Over the last several years, a loosely defined collection of computer software known as â€œSpywareâ€ has become the subject of growing public alarm. Computer users are increasingly finding programs o...
Over the last several years, a loosely defined collection of computer software known as â€œSpywareâ€ has become the subject of growing public alarm. Computer users are increasingly finding programs on their computers that they did not know were installed and that they cannot uninstall, that create privacy problems and open security holes, that can hurt the performance and stability of their systems, and that can lead them to mistakenly believe that these problems are the fault of another application or their Internet provider.
The term â€œspywareâ€ has been applied to everything from keystroke loggers, to advertising applications that track usersâ€™ web browsing, to web cookies, to programs designed to help provide security patches directly to users. More recently, there has been particular attention paid to a variety of applications that piggyback on peer-to-peer file-sharing software and other free downloads as a way to gain access to peopleâ€™s computers. This report focuses primarily on these so-called â€œadwareâ€ and other similar applications, which have increasingly been the focus of legislative and regulatory proposals.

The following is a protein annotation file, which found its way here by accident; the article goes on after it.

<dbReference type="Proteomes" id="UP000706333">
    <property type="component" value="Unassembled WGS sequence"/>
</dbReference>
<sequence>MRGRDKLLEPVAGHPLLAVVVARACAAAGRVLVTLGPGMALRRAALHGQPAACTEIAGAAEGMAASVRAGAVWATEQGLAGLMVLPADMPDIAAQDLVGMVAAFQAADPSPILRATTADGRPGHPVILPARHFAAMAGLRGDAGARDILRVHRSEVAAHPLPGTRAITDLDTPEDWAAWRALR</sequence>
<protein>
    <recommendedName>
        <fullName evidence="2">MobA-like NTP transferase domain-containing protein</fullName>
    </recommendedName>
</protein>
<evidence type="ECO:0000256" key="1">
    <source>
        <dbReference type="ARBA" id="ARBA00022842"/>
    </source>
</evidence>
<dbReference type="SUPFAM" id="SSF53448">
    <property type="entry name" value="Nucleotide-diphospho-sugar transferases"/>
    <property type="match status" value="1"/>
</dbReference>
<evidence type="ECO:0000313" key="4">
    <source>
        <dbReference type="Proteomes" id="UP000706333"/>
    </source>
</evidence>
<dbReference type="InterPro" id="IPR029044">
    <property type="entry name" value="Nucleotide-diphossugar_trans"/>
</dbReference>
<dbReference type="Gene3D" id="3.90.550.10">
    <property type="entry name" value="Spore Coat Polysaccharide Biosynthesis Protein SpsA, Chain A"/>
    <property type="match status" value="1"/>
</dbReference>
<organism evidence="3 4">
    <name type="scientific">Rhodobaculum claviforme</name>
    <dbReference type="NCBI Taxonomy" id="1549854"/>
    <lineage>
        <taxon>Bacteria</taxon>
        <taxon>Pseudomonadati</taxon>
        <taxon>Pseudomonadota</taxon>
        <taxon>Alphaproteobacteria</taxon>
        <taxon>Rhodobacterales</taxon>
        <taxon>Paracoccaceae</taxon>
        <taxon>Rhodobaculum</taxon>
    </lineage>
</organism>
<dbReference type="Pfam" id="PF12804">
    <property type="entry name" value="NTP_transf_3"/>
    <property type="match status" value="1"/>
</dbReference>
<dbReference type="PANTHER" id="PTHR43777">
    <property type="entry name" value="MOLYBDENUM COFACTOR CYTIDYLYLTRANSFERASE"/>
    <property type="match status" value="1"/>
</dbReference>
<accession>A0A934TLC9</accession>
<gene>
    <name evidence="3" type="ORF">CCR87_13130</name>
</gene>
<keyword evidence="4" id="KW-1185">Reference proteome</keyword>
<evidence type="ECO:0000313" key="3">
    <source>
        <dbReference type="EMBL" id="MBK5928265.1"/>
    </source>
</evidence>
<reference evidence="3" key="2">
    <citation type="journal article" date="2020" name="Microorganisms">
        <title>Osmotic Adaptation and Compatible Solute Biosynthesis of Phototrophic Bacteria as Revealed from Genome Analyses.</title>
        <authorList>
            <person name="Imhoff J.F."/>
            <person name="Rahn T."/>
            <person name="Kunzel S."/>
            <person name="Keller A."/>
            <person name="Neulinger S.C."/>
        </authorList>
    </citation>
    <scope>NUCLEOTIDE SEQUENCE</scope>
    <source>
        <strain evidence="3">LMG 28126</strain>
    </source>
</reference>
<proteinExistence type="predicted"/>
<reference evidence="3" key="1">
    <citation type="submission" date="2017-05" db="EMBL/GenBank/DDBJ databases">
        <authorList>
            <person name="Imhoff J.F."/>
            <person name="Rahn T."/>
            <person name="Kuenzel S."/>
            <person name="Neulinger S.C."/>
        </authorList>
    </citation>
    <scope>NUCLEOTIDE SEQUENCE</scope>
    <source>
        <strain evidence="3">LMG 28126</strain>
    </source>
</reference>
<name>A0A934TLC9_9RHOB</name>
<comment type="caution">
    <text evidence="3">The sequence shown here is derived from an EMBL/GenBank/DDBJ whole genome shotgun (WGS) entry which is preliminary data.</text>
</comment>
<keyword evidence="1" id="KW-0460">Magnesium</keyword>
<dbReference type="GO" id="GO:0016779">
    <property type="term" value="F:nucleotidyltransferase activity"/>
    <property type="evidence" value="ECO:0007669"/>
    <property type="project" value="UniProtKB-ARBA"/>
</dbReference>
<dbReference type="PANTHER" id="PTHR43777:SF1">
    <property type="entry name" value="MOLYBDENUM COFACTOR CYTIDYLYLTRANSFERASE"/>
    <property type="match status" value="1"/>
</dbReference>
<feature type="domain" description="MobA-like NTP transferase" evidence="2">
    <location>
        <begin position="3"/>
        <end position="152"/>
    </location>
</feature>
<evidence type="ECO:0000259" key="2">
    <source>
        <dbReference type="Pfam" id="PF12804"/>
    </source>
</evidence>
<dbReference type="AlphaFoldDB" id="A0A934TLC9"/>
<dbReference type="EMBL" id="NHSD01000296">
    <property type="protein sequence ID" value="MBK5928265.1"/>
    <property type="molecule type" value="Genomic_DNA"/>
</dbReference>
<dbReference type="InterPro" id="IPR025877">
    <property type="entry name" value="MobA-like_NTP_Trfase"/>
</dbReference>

Many of these applications represent a significant privacy threat, but in our view the larger concerns raised by these programs are transparency and user control, problems sometimes overlooked in discussions about the issue and to a certain extent obscured by the term â€œspywareâ€ itself.